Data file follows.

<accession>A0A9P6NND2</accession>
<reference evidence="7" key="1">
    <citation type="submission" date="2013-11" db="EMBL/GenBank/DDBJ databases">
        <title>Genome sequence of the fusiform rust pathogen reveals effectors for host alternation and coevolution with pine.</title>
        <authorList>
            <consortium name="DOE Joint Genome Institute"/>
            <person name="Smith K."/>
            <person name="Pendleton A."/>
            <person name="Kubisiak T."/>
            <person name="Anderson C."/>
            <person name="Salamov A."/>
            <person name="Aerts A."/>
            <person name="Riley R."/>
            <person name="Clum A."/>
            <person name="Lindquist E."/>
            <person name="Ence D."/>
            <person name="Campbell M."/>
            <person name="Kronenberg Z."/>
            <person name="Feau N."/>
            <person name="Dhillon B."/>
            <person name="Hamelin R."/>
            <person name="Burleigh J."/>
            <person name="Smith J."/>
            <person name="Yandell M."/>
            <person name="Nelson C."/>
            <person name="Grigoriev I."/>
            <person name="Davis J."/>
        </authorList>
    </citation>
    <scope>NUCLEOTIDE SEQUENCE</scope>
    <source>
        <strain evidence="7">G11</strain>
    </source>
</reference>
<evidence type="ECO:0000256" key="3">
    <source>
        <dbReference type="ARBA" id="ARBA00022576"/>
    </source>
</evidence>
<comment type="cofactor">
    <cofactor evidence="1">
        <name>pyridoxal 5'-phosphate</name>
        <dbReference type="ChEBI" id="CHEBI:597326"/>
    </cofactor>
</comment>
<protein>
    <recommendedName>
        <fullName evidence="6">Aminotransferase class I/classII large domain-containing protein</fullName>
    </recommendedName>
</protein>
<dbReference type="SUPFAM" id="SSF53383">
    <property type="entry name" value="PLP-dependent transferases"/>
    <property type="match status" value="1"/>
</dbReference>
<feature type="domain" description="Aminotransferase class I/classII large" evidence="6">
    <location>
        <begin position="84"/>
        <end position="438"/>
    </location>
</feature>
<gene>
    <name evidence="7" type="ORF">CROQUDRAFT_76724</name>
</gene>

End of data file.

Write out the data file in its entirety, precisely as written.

<accession>A0A9P6NND2</accession>
<reference evidence="7" key="1">
    <citation type="submission" date="2013-11" db="EMBL/GenBank/DDBJ databases">
        <title>Genome sequence of the fusiform rust pathogen reveals effectors for host alternation and coevolution with pine.</title>
        <authorList>
            <consortium name="DOE Joint Genome Institute"/>
            <person name="Smith K."/>
            <person name="Pendleton A."/>
            <person name="Kubisiak T."/>
            <person name="Anderson C."/>
            <person name="Salamov A."/>
            <person name="Aerts A."/>
            <person name="Riley R."/>
            <person name="Clum A."/>
            <person name="Lindquist E."/>
            <person name="Ence D."/>
            <person name="Campbell M."/>
            <person name="Kronenberg Z."/>
            <person name="Feau N."/>
            <person name="Dhillon B."/>
            <person name="Hamelin R."/>
            <person name="Burleigh J."/>
            <person name="Smith J."/>
            <person name="Yandell M."/>
            <person name="Nelson C."/>
            <person name="Grigoriev I."/>
            <person name="Davis J."/>
        </authorList>
    </citation>
    <scope>NUCLEOTIDE SEQUENCE</scope>
    <source>
        <strain evidence="7">G11</strain>
    </source>
</reference>
<evidence type="ECO:0000256" key="3">
    <source>
        <dbReference type="ARBA" id="ARBA00022576"/>
    </source>
</evidence>
<comment type="cofactor">
    <cofactor evidence="1">
        <name>pyridoxal 5'-phosphate</name>
        <dbReference type="ChEBI" id="CHEBI:597326"/>
    </cofactor>
</comment>
<protein>
    <recommendedName>
        <fullName evidence="6">Aminotransferase class I/classII large domain-containing protein</fullName>
    </recommendedName>
</protein>
<dbReference type="SUPFAM" id="SSF53383">
    <property type="entry name" value="PLP-dependent transferases"/>
    <property type="match status" value="1"/>
</dbReference>
<feature type="domain" description="Aminotransferase class I/classII large" evidence="6">
    <location>
        <begin position="84"/>
        <end position="438"/>
    </location>
</feature>
<gene>
    <name evidence="7" type="ORF">CROQUDRAFT_76724</name>
</gene>